Some researchers believe emotions are the true shortcuts in our decision-making process, the “lubricants of reason”. Without emotions to give us that little irrational nudge, we would agonize endlessly over the slightest decisions.....Emotions are fundamentally irrational precisely to stop us from temporizing......Neurobiologists have found evidence to support the notion that we feel emotions first, then try to rationalize an explanation for them. This means emotions have a stronger influence on rational thinking than the other way around. Emotions can help us make decisions, but also overwhelm our capacity for rational reasoning.
Learning from history does not come naturally to humans.
This is due to hindsight bias: in retrospect, earlier events always seem more predictable than they really were at the time. If any past data is sufficiently analyzed, it is inevitable some pattern will emerge from it: one author even claimed that he could find predictions for past world events simply by examining statistical irregularities in the Bible.
Like our ancestors who divined the future by examining bird entrails, we tend to naturally find patterns and causal relationships where there may not be any......Of course, unleashing modern computing power on a large amount of data will inevitably uncover many such rules, but the past “success” of these rules is due to pure randomness, and whoever blindly believes in them is likely to have their portfolio annihilated.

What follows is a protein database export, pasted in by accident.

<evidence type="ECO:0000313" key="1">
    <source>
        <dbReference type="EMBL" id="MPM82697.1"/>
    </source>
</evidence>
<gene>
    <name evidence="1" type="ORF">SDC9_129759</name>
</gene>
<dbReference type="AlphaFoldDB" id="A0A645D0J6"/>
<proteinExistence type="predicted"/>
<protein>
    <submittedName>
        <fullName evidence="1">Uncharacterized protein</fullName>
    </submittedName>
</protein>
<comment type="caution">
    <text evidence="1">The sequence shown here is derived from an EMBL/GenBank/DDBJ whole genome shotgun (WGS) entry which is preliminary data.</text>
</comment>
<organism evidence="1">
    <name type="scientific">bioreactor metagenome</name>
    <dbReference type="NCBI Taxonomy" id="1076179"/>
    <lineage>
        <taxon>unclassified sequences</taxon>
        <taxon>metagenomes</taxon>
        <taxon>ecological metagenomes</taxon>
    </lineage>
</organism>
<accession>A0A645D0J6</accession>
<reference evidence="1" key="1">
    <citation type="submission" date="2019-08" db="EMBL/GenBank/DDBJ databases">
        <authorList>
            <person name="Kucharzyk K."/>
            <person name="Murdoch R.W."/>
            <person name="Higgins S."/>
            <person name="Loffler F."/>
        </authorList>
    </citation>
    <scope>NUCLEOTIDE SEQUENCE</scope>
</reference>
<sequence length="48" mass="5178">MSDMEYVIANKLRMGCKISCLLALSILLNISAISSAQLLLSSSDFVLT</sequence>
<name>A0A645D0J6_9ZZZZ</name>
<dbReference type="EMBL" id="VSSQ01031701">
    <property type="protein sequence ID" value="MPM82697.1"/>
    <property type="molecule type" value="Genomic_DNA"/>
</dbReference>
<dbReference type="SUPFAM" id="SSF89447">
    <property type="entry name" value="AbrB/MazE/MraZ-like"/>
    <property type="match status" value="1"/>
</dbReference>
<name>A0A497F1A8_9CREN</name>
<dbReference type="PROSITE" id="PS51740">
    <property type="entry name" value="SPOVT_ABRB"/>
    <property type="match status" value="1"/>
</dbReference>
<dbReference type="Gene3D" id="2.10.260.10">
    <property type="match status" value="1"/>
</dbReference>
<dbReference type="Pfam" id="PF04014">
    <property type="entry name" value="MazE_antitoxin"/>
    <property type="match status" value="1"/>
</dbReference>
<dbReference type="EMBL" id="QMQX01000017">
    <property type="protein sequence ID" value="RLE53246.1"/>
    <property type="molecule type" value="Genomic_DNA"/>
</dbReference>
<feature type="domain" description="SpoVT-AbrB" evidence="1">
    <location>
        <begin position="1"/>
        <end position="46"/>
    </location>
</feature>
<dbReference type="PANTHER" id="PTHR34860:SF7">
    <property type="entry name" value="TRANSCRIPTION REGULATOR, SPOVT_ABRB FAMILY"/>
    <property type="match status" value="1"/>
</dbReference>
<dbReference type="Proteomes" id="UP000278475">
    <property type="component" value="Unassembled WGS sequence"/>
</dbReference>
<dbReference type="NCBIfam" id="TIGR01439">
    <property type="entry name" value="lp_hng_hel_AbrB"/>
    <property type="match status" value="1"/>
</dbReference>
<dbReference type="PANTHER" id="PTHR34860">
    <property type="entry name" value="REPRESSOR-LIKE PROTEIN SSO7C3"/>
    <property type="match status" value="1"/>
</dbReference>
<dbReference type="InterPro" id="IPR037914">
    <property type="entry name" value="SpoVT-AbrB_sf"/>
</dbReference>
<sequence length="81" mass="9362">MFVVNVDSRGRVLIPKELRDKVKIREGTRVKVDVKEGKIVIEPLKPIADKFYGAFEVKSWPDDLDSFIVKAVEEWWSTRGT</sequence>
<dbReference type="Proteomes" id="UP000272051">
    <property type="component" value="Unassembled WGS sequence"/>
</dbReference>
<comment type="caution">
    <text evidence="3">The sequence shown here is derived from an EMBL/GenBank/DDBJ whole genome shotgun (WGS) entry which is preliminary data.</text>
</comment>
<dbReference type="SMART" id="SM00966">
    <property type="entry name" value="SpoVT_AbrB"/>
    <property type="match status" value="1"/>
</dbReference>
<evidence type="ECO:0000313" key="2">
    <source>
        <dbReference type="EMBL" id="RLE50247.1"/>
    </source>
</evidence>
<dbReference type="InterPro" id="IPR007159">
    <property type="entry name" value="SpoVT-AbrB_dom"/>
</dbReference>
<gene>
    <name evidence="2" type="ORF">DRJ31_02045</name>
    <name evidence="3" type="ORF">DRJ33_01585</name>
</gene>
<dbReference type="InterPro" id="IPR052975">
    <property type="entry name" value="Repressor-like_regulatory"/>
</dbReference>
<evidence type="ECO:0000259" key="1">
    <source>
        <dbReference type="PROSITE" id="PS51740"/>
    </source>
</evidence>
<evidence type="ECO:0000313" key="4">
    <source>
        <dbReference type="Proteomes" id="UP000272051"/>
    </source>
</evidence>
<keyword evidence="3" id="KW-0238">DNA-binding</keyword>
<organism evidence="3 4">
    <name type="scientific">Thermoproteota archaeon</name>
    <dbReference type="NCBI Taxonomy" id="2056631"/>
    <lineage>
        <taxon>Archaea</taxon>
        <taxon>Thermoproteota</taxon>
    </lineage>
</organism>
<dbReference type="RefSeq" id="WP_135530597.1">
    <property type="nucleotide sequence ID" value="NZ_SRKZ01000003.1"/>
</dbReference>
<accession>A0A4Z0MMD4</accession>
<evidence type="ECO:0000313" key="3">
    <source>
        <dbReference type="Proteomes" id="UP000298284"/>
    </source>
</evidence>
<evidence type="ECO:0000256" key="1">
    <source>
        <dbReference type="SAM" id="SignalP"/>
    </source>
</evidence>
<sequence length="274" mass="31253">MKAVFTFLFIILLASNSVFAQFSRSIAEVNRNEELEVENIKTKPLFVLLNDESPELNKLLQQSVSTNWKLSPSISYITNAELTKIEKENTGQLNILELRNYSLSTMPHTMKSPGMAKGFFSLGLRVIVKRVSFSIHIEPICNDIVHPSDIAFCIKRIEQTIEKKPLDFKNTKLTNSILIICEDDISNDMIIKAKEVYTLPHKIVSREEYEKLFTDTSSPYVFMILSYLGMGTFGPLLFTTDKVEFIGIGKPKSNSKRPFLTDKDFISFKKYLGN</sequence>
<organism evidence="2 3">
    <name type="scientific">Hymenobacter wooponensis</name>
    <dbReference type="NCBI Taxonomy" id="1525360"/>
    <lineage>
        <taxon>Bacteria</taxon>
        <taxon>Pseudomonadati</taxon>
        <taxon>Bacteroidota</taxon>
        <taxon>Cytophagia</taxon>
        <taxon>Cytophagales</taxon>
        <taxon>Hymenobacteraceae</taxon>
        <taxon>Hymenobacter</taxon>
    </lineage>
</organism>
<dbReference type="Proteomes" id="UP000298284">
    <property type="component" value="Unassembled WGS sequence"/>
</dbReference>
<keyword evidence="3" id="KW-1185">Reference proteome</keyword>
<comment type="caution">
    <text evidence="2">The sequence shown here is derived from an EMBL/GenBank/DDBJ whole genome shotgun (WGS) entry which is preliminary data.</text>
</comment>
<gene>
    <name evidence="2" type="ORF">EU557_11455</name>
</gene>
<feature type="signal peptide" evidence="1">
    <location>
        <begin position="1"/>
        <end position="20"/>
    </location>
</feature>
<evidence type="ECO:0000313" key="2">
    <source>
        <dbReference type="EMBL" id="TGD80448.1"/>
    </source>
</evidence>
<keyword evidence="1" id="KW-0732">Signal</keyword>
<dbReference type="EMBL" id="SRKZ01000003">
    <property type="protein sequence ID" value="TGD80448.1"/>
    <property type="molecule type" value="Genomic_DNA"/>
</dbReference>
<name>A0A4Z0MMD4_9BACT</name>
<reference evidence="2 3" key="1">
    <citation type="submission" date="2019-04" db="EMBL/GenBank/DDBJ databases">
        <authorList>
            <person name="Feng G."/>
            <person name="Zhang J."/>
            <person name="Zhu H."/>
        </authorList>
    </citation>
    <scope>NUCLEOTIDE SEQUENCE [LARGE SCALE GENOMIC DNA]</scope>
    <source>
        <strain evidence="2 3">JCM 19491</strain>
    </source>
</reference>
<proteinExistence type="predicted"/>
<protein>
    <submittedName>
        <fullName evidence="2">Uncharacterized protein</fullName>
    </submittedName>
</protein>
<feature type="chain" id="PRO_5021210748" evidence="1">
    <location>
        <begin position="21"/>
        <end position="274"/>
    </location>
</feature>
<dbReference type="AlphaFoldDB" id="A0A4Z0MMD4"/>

In retrospect, we always find patterns, causes and explanations in past events, but they are mostly useless for predicting the future......When hedge funds report losses, they often refer to large and “unexpected” events, factors......These statements ignore the fact that things which have never happened before actually happen all the time, and are always unexpected.
For example, early climate researchers removed the largest temperature spikes in their data because they thought them unlikely to occur. But in fact these spikes added disproportionately to climate change, an outcome the resultant climate model failed to anticipate. .....Experienced investors fall into this trap, and in fact many traders who enjoyed a short-lived success used trading strategies where they won small sums often, but subsequently lost large amounts all at once.